The Constitution, Negotiation and Representation of Immigrant Student Identities in South African Schools
The easing of legal and unauthorized entry to South Africa has made the country a new destination for Black immigrants. As this population continues to grow, its children have begun to experience South African schools in an array of uniquely challenging ways. For these immigrant youth, forging a sense of identity may be their single greatest challenge. Accordingly, this study asks how do immigrant students construct, negotiate, and represent their identities within the South African schooling context. Findings were multifold in nature.
First, although immigrant students’ ease of assimilation into the chosen reference group was to some degree sanctioned by their phenotypic racial features, their attempt at ‘psychosocial passing’ was politically motivated. Second, immigrant students did not readily classify themselves according to skin pigmentocracy. Third, the majority of immigrant students heightened their ethnic self-awareness in forming their identity, but also assumed hyphenated identities. Fourth, immigrant students were not seen as having an identity, but rather as being ‘plugged into a category with associated characteristics or features’. Fifth, immigrant students forged a ‘continental identity’. And sixth, the selfagency of immigrant students was twofold in nature; not only did they want to improve their own condition, but there seemed to be an inherent drive to improve the human condition of others.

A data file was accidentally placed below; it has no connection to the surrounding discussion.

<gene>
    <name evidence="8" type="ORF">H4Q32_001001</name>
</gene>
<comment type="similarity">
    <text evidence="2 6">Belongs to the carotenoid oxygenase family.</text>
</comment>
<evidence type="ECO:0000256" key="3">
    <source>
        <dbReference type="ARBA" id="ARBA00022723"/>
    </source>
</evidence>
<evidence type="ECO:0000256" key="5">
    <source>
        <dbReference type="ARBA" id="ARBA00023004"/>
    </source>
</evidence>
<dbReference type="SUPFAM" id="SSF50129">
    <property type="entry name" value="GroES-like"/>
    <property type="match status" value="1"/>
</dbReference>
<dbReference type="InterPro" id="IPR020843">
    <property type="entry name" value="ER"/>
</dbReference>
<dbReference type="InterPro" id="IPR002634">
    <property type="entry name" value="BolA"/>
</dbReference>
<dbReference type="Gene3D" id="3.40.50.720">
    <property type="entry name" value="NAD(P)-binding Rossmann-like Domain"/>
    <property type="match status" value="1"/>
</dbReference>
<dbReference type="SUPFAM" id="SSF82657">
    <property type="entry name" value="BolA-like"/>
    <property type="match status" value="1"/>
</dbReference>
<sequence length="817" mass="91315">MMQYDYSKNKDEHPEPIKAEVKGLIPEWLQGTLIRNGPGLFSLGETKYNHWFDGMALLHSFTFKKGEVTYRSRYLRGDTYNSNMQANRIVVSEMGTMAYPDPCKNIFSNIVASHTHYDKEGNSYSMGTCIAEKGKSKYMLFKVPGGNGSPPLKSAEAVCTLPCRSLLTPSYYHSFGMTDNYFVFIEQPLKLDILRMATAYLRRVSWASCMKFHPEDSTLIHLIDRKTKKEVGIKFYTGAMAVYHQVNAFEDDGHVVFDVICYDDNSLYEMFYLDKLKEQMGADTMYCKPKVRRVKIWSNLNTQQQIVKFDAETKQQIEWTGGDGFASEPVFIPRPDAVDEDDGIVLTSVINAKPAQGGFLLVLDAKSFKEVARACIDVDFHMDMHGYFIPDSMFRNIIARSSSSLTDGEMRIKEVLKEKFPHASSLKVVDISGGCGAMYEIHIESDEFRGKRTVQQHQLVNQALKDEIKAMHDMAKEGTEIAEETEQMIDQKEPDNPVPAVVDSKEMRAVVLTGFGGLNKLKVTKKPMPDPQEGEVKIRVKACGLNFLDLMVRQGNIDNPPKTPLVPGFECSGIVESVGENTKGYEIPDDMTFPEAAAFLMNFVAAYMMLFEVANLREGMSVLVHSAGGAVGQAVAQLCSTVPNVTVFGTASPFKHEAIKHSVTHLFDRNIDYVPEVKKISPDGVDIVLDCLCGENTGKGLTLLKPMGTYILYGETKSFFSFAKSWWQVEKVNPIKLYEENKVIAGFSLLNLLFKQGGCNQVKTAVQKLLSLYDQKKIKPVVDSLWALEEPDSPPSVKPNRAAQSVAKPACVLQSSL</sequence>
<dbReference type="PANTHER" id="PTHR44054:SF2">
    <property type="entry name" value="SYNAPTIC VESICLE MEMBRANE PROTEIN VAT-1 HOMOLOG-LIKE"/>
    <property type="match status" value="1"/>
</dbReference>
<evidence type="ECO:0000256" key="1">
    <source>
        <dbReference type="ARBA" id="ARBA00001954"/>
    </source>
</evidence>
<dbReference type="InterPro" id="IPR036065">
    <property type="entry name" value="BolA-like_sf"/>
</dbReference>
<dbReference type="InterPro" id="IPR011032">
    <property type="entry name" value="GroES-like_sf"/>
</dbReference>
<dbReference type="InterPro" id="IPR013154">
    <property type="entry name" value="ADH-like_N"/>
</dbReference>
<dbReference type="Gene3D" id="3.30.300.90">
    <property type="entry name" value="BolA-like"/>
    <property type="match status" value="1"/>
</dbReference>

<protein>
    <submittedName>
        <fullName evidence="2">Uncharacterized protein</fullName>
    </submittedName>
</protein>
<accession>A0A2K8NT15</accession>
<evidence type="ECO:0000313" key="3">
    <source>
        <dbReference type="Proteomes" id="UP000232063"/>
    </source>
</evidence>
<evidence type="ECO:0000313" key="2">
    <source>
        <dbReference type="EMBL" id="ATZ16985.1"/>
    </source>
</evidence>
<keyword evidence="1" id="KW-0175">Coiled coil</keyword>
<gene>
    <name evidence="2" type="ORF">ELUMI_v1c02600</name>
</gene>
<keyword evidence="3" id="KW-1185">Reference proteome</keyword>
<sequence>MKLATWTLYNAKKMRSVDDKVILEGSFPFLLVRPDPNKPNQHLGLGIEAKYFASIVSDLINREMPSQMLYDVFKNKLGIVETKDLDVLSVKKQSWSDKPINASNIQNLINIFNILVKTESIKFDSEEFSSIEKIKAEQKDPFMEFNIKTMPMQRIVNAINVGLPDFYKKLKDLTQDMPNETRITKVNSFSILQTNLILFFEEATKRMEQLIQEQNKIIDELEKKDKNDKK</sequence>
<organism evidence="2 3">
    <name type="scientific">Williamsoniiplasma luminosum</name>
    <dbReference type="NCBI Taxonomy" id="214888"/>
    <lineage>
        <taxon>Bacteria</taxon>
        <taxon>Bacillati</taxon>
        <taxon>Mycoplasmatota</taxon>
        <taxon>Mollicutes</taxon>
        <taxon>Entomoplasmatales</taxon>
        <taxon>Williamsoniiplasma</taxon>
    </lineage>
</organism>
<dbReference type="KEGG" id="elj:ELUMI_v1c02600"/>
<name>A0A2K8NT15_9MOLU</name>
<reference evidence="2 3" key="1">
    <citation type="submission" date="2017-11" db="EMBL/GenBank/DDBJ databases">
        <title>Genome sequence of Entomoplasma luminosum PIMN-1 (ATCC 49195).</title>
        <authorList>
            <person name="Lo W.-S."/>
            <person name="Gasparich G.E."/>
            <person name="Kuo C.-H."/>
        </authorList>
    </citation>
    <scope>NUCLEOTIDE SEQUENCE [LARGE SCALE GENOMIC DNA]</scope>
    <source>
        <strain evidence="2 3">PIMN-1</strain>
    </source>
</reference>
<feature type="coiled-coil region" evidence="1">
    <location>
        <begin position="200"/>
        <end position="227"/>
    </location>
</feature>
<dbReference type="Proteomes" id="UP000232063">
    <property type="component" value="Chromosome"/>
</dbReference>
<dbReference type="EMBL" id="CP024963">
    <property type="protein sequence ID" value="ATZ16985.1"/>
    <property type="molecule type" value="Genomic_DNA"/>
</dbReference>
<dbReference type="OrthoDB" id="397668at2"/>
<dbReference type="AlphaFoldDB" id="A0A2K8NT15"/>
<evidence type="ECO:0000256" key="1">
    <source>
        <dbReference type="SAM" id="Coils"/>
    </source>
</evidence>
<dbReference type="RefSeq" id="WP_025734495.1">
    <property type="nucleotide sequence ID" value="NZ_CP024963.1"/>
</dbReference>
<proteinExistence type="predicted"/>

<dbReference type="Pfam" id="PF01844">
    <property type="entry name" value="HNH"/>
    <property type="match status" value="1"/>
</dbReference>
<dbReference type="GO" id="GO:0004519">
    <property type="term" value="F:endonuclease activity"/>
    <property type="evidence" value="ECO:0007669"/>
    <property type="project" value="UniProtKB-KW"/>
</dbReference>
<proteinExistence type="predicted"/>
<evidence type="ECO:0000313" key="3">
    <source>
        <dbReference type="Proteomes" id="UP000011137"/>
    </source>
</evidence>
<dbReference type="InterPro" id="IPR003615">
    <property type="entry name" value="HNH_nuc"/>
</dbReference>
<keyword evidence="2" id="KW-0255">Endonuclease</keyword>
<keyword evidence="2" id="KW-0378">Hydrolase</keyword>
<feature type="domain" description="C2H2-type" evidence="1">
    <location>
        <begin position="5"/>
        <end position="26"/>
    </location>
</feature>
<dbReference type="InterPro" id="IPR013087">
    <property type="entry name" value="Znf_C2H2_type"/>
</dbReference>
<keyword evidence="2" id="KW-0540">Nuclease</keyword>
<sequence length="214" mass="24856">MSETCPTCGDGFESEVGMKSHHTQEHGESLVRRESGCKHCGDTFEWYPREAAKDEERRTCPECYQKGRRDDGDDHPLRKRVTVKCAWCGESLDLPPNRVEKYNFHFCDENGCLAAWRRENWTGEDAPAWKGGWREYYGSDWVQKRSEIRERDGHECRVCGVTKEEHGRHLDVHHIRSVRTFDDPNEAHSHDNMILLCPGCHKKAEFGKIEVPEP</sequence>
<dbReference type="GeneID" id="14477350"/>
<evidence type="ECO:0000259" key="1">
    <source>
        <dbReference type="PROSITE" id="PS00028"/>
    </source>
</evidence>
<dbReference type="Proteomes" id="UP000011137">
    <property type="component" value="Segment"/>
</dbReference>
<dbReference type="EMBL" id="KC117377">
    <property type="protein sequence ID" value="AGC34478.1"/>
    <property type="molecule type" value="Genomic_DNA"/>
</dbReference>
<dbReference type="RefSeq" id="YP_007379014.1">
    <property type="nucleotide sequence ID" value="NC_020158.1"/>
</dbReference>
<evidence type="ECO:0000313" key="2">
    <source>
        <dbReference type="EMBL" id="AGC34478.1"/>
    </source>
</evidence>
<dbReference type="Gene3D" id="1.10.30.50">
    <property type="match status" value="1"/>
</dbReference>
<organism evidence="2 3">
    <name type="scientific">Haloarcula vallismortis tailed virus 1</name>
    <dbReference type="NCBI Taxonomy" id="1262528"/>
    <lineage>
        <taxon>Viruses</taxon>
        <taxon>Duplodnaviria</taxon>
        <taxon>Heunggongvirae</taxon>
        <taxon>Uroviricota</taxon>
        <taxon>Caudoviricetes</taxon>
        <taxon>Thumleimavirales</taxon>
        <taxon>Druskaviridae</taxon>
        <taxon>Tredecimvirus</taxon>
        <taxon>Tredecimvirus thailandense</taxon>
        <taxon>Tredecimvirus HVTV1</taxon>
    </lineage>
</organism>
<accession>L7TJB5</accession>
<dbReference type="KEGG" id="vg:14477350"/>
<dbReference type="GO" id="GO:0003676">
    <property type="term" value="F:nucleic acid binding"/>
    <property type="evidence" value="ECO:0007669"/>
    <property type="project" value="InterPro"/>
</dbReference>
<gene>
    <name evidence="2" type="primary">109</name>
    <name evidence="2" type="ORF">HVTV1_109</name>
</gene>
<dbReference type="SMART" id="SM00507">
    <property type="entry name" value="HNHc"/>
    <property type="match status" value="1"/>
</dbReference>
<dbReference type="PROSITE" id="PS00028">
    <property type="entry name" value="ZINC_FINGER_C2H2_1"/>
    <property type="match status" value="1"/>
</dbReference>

Do you find it difficult to understand why the European Central Bank is restricted in its assistance to EU countries which have difficulty borrowing from financial markets? And do you find it interesting to learn what the tools are of the ECB, compared to the Federal Reserve System, and why the monetary part of the Economic and Monetary Union is so much more successful than its economic leg? These questions are answered in the book The Making of the Statute of the European System of Central Banks, which first appeared as a dissertation in 2004. It describes the economic, political and legal discussions behind every article of the statute of the ESCB, which rules its behaviour and which restrict the options for politicians to intervene in the policy of the ECB. After you have read this, you will find it much easier to understand and predict the behaviour of important actors, like the decision-making body of the ECB and politicians, and the tensions between them.
Checks and balances
The phrase ‘checks and balances’ is most known for its use as a description of the American system of government. The essential feature is that the departments (branches) of government are not just separate from each other (i.e. having their own functional jurisdiction and the absence of personal unions), but also exert limited control over each other, to the extent necessary for preventing departments (branches) from assuming authority in areas for which other branches are responsible. This philosophy was based on the experience that especially the legislature if left to itself could expand its powers in the field of the executive and in extreme cases even taking on judicial powers.